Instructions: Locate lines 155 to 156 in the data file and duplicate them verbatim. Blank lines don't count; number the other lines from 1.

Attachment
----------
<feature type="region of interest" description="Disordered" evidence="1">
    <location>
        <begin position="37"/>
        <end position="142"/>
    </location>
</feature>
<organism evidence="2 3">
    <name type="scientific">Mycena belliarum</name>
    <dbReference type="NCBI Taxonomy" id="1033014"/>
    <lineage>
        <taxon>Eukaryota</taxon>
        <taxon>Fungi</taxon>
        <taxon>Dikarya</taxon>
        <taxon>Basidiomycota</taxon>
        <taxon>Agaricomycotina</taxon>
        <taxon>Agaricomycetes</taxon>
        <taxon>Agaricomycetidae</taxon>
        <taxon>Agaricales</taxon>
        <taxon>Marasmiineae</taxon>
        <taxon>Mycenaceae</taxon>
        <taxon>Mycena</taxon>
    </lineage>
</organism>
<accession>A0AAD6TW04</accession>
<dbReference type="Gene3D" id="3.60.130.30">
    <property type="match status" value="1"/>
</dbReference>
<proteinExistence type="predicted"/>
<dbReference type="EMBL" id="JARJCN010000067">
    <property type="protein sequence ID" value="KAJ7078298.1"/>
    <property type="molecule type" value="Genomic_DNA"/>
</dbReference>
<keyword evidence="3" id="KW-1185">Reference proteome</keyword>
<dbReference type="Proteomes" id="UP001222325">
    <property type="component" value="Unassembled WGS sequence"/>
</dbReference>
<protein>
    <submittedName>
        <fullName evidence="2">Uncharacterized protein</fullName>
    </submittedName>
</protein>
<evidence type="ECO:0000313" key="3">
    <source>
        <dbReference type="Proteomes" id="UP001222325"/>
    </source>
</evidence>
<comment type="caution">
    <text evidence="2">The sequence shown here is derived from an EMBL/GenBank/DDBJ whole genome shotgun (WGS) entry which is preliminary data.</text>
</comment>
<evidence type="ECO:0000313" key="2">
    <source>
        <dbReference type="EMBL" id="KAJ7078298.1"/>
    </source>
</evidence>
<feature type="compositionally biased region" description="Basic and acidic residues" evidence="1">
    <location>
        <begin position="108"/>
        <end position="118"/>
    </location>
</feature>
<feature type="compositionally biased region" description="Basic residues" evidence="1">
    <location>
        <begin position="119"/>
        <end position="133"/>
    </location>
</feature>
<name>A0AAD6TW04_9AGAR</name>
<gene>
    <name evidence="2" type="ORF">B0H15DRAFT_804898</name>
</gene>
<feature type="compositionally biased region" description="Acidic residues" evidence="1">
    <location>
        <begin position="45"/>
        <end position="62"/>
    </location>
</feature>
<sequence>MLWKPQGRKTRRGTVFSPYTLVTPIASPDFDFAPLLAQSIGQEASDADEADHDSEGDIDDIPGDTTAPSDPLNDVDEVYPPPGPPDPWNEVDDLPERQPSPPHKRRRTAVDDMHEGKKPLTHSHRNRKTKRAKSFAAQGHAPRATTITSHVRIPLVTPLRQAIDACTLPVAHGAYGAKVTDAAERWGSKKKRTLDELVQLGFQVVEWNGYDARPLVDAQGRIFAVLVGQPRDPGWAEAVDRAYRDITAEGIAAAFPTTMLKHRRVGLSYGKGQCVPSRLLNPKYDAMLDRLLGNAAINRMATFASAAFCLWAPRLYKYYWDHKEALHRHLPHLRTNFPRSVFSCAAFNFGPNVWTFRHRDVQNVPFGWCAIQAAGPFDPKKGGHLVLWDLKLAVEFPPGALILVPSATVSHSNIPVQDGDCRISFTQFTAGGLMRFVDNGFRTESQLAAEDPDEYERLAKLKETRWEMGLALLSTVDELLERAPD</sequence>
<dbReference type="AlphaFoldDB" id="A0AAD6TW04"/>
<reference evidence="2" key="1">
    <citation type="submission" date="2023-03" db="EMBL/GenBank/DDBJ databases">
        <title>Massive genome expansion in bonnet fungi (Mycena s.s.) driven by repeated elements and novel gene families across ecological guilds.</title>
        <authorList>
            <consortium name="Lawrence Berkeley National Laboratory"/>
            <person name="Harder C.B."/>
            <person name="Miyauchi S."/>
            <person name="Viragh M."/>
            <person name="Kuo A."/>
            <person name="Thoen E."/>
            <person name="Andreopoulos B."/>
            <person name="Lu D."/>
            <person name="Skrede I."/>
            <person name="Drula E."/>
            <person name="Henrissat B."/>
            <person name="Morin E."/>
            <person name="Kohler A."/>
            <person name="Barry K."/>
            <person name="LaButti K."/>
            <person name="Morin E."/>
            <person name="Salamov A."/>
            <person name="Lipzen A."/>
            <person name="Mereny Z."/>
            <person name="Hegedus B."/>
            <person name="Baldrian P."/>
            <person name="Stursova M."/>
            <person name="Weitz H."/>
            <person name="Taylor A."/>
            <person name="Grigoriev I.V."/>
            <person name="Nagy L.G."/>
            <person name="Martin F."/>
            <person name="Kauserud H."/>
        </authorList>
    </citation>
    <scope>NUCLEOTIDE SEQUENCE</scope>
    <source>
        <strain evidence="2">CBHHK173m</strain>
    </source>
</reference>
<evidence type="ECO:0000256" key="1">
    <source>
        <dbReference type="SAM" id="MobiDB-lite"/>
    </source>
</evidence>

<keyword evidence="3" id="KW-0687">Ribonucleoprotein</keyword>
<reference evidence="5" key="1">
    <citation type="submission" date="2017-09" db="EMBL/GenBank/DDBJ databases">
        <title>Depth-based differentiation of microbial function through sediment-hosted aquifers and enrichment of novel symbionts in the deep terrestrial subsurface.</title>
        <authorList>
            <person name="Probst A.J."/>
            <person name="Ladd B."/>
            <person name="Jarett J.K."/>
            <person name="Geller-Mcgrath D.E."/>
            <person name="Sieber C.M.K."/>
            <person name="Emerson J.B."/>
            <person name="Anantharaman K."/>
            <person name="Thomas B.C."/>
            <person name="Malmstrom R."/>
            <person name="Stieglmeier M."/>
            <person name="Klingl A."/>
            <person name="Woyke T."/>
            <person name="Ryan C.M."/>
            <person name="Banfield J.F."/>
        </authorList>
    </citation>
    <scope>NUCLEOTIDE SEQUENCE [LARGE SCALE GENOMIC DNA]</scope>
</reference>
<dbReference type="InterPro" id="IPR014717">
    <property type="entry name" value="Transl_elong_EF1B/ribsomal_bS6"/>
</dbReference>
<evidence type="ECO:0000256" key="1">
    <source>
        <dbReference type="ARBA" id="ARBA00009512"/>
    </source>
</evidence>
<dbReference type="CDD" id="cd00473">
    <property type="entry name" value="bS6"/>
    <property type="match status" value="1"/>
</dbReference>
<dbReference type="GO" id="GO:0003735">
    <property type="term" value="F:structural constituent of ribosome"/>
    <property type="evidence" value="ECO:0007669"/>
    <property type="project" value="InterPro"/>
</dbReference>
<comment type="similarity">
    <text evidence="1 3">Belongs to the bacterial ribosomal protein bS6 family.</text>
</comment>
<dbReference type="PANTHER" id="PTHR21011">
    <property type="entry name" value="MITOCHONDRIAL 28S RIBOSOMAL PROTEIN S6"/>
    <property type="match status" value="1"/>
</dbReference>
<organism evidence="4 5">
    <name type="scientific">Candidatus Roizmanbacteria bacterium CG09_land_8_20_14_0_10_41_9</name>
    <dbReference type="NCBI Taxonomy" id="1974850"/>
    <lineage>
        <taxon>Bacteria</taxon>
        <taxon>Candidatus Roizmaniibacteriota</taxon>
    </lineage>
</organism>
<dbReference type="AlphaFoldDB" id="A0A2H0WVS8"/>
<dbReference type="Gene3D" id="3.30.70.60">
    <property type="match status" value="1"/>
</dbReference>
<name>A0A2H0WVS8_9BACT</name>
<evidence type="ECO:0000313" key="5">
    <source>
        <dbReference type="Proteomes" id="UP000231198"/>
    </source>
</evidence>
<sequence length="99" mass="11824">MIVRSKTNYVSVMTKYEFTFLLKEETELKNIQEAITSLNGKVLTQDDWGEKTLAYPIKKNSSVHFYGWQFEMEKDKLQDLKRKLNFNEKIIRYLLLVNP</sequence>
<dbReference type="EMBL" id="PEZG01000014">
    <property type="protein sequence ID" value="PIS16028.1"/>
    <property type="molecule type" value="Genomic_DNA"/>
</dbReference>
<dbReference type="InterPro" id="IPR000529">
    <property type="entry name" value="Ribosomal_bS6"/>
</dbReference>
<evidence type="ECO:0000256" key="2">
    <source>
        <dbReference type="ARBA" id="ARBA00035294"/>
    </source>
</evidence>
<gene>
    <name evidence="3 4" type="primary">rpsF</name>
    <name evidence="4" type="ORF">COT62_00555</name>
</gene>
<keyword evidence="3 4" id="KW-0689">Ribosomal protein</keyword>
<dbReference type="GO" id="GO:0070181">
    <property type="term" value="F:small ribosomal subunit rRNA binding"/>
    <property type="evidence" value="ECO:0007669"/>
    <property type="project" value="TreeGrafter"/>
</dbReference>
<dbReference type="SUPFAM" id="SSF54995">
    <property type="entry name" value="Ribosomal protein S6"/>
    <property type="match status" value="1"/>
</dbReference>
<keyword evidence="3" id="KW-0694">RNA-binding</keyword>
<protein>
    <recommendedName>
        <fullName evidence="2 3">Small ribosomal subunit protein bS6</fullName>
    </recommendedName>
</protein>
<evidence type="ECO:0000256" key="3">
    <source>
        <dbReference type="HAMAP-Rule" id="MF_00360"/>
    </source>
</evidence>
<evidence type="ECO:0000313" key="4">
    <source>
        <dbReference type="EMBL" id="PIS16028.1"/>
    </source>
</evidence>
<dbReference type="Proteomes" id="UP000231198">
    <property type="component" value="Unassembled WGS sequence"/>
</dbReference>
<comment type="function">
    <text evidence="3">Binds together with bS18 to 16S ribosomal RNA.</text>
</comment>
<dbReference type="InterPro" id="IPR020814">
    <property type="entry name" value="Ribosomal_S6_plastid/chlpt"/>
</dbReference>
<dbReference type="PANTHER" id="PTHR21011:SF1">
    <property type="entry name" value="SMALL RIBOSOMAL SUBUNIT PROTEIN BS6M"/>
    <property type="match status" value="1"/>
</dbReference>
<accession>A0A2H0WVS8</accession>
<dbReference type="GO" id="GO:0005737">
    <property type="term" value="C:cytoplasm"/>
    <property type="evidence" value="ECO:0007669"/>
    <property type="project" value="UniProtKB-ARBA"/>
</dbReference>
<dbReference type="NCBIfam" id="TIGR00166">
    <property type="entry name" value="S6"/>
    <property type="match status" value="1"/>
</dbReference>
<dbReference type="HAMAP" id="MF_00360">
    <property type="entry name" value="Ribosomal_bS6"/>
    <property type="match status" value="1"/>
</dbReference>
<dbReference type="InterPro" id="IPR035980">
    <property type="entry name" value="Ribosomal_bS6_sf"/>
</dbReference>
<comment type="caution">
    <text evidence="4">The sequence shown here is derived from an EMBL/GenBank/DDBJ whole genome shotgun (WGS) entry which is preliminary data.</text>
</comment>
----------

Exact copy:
    <property type="entry name" value="bS6"/>
    <property type="match status" value="1"/>